Transgender woman reached rare settlement in discrimination case

| Oct 1, 2013 | Uncategorized |

People in California my be interested to know that a 29-year-old South Dakota transgender woman was fired from her job shortly after informing her employer that she would soon begin gender transition from male to female. Since federal law does not specifically address transgender discrimination, as California’s Fair Employment and Housing Act does, the woman brought suit alleging sex discrimination under Title VII of the Civil Rights Act of 1964. In September, the parties reached a rare $50,000 settlement.

A landmark 2001 Equal Employment Opportunity Commission finding affirmed that transgender persons were protected under Title VII. However, Title VII fails to specifically identify transgender employees as a class of persons afforded protection from workplace discrimination separate and apart from membership in another protected class.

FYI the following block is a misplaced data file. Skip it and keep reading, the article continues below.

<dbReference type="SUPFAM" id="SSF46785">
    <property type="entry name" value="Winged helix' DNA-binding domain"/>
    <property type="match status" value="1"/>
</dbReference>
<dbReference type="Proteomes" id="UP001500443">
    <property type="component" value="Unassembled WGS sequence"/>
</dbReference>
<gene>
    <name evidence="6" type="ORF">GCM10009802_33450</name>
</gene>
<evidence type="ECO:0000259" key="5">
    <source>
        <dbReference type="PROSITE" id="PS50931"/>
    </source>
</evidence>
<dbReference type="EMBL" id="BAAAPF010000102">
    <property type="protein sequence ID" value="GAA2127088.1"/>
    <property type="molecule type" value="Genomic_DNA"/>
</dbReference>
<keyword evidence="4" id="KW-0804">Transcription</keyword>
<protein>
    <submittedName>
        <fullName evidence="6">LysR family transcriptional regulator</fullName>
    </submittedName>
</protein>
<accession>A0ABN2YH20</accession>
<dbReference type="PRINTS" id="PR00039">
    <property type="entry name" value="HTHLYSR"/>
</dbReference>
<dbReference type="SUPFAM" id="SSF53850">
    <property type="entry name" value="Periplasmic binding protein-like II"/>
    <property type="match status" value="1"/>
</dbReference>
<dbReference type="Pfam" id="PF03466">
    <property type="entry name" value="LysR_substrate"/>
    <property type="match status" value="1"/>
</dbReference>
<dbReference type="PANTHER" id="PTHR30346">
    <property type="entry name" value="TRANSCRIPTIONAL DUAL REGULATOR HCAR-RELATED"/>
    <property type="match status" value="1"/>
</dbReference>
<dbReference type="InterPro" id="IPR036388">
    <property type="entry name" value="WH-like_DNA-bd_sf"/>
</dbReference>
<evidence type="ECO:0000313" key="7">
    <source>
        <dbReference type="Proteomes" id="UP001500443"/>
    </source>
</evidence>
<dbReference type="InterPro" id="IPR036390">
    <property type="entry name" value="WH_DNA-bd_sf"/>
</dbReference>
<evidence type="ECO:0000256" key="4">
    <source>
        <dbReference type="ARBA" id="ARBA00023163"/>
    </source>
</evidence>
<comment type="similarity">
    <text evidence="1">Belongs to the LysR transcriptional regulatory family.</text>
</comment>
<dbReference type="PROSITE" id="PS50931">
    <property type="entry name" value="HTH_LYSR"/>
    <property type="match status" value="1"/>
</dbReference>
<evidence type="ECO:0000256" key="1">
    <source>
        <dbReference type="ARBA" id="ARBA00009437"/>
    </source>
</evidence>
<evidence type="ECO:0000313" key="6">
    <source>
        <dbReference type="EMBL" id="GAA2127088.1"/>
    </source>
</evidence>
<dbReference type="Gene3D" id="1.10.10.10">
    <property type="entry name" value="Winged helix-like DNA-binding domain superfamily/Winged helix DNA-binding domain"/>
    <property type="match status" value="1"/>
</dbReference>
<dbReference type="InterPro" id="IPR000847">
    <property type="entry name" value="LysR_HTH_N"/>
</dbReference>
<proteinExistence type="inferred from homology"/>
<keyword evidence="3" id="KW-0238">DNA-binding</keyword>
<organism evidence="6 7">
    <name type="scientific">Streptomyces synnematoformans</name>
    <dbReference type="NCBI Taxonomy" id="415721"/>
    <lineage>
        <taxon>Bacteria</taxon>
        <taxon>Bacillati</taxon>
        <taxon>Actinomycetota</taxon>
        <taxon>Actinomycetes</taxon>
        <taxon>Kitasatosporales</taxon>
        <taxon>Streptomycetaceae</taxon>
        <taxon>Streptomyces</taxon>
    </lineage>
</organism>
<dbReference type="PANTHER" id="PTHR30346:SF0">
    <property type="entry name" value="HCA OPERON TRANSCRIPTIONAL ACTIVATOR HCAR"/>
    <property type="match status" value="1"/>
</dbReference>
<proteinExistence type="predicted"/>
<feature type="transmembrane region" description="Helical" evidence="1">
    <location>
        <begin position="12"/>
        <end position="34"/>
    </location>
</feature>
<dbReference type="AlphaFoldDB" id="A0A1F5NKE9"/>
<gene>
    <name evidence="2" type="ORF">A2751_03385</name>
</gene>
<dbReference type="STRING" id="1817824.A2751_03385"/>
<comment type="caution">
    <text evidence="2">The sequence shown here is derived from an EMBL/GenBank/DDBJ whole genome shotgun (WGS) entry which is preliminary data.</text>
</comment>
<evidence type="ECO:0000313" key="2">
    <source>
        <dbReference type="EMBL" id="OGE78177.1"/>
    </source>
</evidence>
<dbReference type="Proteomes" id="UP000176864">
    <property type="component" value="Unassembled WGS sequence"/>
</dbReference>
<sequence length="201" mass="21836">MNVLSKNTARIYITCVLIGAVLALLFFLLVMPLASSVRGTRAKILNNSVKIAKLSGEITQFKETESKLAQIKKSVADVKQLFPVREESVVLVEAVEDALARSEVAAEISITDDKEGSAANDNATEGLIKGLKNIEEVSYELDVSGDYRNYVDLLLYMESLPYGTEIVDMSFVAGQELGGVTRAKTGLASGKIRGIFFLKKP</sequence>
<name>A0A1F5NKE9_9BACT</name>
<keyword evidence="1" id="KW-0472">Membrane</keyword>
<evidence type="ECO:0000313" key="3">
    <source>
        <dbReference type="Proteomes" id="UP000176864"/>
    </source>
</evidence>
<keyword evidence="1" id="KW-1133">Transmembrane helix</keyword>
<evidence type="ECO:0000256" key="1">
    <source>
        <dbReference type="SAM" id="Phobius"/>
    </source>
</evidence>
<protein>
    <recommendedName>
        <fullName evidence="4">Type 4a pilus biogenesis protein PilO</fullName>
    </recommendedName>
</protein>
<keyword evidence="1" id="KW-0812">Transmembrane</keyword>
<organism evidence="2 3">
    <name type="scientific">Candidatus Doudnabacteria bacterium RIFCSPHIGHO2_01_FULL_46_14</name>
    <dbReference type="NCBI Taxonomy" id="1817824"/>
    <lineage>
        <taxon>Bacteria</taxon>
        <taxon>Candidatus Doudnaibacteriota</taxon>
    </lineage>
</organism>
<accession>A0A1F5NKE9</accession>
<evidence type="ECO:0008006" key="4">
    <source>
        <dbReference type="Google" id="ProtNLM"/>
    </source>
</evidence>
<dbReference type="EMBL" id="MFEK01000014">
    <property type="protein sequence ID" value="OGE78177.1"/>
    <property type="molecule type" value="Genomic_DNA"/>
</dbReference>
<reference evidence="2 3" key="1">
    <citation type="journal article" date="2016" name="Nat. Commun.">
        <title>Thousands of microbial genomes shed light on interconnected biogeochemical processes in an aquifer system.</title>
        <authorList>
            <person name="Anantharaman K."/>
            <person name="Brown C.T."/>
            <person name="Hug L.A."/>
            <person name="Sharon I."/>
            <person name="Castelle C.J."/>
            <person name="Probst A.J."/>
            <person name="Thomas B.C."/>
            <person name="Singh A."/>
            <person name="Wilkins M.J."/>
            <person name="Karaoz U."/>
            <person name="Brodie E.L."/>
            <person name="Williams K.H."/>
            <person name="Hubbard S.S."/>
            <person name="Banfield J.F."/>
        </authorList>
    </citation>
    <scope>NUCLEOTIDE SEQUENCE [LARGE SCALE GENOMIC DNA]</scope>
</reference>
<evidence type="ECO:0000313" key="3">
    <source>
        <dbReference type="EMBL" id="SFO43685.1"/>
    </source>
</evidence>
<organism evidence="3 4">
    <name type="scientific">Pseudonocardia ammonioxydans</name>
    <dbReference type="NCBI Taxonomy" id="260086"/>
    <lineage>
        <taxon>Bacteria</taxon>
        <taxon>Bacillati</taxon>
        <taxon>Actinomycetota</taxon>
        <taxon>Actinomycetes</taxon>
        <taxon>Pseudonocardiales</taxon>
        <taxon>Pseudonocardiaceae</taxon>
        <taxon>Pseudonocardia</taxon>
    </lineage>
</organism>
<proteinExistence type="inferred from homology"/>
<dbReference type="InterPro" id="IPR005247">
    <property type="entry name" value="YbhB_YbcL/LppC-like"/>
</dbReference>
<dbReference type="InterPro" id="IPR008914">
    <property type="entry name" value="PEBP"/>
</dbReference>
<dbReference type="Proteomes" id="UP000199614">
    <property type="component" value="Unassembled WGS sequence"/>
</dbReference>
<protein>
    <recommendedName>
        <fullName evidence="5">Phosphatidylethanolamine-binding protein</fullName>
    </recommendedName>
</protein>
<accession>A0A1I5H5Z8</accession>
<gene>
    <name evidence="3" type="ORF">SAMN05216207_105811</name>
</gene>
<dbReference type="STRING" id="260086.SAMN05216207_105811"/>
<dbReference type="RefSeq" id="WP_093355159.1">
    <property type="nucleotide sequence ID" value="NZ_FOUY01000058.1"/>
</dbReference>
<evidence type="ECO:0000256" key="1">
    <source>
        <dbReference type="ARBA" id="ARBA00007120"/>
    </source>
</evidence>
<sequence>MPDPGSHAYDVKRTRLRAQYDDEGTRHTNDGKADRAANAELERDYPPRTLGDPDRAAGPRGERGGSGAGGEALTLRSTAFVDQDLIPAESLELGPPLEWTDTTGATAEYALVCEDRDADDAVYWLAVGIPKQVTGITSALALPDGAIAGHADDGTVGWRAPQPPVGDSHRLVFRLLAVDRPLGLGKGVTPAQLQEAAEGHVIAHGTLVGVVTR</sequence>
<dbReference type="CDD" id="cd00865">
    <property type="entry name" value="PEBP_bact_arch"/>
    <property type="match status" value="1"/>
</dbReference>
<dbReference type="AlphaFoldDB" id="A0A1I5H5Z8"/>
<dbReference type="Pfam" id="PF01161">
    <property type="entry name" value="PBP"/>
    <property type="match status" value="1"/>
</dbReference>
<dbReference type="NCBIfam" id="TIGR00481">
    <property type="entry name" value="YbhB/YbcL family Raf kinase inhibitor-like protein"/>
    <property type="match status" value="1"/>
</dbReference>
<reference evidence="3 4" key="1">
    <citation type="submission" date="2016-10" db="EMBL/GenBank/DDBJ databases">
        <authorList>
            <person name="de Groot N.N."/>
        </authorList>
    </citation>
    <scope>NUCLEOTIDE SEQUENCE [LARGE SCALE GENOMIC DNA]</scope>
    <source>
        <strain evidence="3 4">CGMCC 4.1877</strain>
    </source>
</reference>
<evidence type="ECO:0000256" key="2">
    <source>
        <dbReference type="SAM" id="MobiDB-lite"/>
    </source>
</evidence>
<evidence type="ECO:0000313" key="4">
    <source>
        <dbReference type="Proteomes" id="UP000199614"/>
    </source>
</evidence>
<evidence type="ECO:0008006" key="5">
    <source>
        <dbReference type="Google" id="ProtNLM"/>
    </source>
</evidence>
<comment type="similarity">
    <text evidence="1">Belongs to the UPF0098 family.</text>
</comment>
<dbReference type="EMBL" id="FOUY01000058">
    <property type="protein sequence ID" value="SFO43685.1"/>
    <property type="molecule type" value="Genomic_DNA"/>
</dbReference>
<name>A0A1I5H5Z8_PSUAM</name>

Employers arguing that discrimination based on gender identity is not sex discrimination may seek to find cover in the ambiguous language of Title VII. The proposed Employment Non-Discrimination Act clearly set outs gender identity as being subject to the workplace discrimination protections afforded other protected classes. The question of whether gender identity discrimination is sex discrimination under Title VII would be answered if ENDA is enacted.

Many federal and state laws are designed to provide protections for classes of workers who have historically been subjected to workplace discrimination and harassment. The enactment of legislation to more specifically address the gender identity concerns of transgender employees may provide them with greater protections. An employment attorney may be able to assist persons who believe that they have experienced workplace discrimination or been fired based on gender identity.

Source: Huffington Post, “Workplace Discrimination Against Transgender Individuals: It’s Time for ENDA“, Parker Marie Molloy, September 20, 2013


Read Our White Paper:

FindLaw Network